Our pastor suggested that Holy Spirit gave me that memory at just the right time, and that – metaphorically, at least – I should think of God as my Papa during those coloring sessions – patient and interested in hearing all I have to say – my yammerings. That he is  anxious to see what I’m working on, and that nothing I do is insignificant to him.  I thought about Little Me coloring on the living room floor and talking to my Papa. Perhaps I should be less worried about coloring in the lines. I’ve tried to make a pretty picture my whole life, and forgot what it felt like to be enough.

The very next day, a dear friend in church brought me a gift that brought tears to my eyes – a grown-up coloring book featuring pictures of butterflies to color. She said something to the effect that God wants to be my Papa and says to start coloring again. You are still that little girl to him.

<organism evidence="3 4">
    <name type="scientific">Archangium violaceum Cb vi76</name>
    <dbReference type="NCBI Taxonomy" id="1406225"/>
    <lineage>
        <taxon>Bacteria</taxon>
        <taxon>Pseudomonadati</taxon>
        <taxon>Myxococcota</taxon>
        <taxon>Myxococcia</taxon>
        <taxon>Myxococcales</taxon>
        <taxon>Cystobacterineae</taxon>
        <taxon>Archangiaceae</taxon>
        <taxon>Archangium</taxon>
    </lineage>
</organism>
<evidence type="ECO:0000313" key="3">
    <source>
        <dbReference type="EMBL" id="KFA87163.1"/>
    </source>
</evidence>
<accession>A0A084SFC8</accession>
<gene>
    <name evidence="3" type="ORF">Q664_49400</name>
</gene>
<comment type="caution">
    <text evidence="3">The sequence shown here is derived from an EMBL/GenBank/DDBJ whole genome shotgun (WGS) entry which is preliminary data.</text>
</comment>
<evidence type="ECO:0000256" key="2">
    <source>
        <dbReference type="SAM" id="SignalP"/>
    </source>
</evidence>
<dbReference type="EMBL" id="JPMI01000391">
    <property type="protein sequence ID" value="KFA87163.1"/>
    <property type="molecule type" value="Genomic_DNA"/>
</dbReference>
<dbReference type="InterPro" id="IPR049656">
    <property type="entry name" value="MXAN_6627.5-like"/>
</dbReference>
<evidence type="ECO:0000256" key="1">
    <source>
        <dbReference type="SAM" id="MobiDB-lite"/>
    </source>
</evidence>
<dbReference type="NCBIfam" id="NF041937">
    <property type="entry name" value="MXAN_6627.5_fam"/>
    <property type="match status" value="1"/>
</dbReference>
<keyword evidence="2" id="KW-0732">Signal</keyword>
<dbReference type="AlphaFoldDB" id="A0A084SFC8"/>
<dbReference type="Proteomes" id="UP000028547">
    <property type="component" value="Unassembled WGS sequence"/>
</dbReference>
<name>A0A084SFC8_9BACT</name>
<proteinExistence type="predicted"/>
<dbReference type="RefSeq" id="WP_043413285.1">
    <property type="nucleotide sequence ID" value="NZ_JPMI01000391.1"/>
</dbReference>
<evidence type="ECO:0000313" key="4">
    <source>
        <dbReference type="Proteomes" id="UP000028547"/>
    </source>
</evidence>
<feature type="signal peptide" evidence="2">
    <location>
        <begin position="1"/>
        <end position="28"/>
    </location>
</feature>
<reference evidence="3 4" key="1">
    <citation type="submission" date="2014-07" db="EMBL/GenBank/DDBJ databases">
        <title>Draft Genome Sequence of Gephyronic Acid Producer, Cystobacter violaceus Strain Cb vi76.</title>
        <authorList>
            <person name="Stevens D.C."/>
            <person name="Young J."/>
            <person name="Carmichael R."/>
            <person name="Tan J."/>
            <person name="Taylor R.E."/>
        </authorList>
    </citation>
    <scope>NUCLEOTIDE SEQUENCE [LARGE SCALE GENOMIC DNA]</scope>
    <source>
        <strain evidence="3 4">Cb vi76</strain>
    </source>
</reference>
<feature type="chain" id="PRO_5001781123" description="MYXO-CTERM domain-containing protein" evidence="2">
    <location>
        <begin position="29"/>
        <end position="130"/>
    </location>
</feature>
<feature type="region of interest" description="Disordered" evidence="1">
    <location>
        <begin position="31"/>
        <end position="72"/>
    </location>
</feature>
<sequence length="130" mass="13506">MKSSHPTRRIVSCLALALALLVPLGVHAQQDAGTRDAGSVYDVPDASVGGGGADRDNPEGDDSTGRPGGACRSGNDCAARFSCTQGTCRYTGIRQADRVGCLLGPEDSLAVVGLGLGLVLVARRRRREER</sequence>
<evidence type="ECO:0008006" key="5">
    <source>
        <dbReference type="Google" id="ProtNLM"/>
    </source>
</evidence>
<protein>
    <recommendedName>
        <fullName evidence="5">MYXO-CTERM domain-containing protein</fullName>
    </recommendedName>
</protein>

It was a metaphor I needed to see, to touch tangibly. It was a gift to my heart for her to do such a thing.

And just this morning, my husband gave me a birthday gift – a brand-new, 48-color box of crayons. Not art store  professional pencils, but crayons made by Crayola as God intended they be. I opened the box and smelled them (well, wouldn’t YOU?) and marveled at how good our Father is. In order to remind me that he is my Daddy and I am his own girl, a coloring book and crayons were used to illustrate the point. He GETS me, I tell you!